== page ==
LIMA — With the unofficial wedding season approaching, area couples are feeling the threat of the limited gathering recommendations.
Brides Jamie Fullom, of Lima, and Sarah Allen, of Harrod, both have their weddings slated for the final weekend in May. They are both now having to look into backup plans.
Allen, set to wed Shane Stratton, of Bluffton, on May 29, said they are looking at a potential make-up date in August. Fullom and her fiance Isaac Woody, of Morristown, Tennessee, whose wedding is set for May 30, plan to go forward with the ceremony with immediate family and host a reception at a later date if need be.
“It’s kind of like a waiting game because you never know how long this will last,” Fullom explained. “At the same time, you have to have a plan B for if it does last that long. It’s just hard to know at what point you say it’s postponed or you’re still having it.”
Their plan is to see what unfolds in the opening weeks of April before making any final decisions — but as a planner, it’s been difficult for Fullom going through this.
“My mom and I have worked hard to make sure everything is done ahead of time. We’d planned to have the day free of any worries,” she said. “It’s hard because we planned for so long for that day to work and now it’s not working. That’s really the worst part is not being able to plan anymore and having to put all plans on hold.”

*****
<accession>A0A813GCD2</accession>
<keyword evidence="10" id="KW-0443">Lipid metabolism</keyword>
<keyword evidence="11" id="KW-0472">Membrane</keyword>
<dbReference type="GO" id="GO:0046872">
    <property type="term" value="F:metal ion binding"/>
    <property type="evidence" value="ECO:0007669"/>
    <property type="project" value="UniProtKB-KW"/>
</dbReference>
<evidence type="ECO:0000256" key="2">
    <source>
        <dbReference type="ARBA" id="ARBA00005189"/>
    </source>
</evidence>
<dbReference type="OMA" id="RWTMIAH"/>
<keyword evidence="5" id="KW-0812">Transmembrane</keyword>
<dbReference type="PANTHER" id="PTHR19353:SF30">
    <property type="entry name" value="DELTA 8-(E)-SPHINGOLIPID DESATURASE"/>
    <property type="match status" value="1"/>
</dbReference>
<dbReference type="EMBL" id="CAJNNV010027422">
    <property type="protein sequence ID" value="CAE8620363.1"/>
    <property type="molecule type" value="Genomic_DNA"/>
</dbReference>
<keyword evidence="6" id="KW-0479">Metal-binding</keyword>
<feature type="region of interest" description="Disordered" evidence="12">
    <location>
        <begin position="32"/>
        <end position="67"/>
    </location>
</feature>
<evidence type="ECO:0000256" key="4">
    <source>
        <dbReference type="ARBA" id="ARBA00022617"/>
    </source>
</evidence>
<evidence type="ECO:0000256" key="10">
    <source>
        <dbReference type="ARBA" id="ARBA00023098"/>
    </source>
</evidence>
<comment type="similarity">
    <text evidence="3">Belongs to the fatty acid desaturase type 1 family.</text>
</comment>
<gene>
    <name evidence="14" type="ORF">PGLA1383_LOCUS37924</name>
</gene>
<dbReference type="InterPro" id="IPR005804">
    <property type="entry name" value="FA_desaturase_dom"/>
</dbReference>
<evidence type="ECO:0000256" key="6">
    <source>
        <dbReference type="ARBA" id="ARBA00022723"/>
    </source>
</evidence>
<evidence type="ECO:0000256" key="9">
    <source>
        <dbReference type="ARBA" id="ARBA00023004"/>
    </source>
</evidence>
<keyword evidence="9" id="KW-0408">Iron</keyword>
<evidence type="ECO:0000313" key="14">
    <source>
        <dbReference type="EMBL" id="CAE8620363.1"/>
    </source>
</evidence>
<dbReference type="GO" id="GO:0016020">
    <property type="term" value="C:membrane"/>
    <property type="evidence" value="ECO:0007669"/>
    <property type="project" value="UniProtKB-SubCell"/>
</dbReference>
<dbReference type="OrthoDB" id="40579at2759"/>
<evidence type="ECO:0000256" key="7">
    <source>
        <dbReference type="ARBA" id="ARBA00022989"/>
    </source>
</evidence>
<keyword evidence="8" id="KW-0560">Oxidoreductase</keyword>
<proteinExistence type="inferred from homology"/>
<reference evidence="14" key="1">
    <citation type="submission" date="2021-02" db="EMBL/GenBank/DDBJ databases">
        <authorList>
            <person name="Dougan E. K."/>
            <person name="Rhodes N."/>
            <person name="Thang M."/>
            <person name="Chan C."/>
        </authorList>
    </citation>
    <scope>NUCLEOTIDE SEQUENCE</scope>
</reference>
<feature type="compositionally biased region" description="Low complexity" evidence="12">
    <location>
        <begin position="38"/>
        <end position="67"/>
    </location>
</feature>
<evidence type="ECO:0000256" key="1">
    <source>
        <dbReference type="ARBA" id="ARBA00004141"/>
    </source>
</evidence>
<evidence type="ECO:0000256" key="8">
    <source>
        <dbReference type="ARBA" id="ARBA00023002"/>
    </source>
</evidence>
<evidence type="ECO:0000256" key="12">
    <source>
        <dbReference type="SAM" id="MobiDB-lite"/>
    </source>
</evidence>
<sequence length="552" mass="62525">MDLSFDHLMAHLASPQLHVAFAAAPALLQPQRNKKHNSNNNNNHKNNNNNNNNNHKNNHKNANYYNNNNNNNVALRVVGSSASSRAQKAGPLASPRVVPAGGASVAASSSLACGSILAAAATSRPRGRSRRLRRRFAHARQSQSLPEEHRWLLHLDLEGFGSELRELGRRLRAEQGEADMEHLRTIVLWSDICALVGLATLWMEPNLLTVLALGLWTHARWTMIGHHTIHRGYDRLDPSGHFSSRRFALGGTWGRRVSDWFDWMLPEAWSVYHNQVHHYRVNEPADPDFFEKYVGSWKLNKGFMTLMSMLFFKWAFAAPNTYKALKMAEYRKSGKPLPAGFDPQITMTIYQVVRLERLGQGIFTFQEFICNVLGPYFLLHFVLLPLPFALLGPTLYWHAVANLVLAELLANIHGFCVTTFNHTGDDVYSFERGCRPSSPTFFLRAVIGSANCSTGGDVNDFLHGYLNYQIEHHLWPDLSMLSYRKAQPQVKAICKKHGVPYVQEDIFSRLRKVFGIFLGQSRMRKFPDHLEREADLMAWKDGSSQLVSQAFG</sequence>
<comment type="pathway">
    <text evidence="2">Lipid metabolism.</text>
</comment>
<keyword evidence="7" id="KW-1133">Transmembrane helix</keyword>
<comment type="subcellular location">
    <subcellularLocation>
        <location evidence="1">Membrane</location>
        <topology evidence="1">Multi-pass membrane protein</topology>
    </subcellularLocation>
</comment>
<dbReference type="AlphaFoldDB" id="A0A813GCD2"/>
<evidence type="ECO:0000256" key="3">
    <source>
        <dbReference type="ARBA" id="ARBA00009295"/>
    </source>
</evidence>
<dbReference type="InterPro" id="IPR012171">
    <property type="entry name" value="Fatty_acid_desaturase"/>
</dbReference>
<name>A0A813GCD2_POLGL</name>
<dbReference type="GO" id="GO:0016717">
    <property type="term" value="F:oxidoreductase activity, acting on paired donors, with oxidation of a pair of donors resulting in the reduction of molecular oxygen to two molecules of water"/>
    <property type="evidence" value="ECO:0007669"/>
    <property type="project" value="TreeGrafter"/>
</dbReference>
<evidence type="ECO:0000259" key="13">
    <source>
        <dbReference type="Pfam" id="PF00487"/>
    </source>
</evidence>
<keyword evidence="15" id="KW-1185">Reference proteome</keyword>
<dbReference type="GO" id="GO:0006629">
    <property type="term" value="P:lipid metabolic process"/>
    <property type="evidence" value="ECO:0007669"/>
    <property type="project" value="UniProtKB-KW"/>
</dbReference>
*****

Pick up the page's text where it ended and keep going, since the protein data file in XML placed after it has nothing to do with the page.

Allen also tried to hold out as long as possible, but finally got the recommendation to move her date from her venue in Ada. However, the venue has very few dates left in the time they’re looking to hold their services, and if they change venues, they risk losing the deposit.
“It’s been challenging just knowing that this is one of the most important days in a woman’s life, and it might have to be canceled or postponed,” Allen said. “We want to be able to celebrate with our family and friends rather than keeping the date with some family and friends not there.”
Allen and Stratton invited about 350 guests and face the task of notifying each of those guests of a potential date and/or venue change. Each bride also has the added stress of rescheduling their vendors for catering, photography, flowers, music and cake to see when they are all available.
Jennifer Neidert, of Joyous Occasions Fort Jennings, LLC, said it has begun trickling down to her business, which specializes in special event design and decor. Her two April weddings have been postponed while her May and June brides are in the same stage as Fullom and Allen.
“We have the easy jobs here — they have the hard job of rescheduling everything. We try to make this as stress-free as possible, but this is really stressing the brides out,” Neidert explained. “Most of these places book one to two years in advance. My 2021 is almost halfway full, for example, so to try and find somebody in six months or less with the people you want is a lot of times impossible unless there’s another cancellation.”
Luckily, both brides have been able to find the positive in the whole situation.
“We know that at the end of the day, we’re going to marry each other,” Allen said. “This is just a curve in a road and we’re just thanking God that all of our family and friends are healthy and safe, and we pray that they stay that way so they can come to our wedding and celebrate with us when it can happen.”
Reach Tara Jones at 567-242-0511.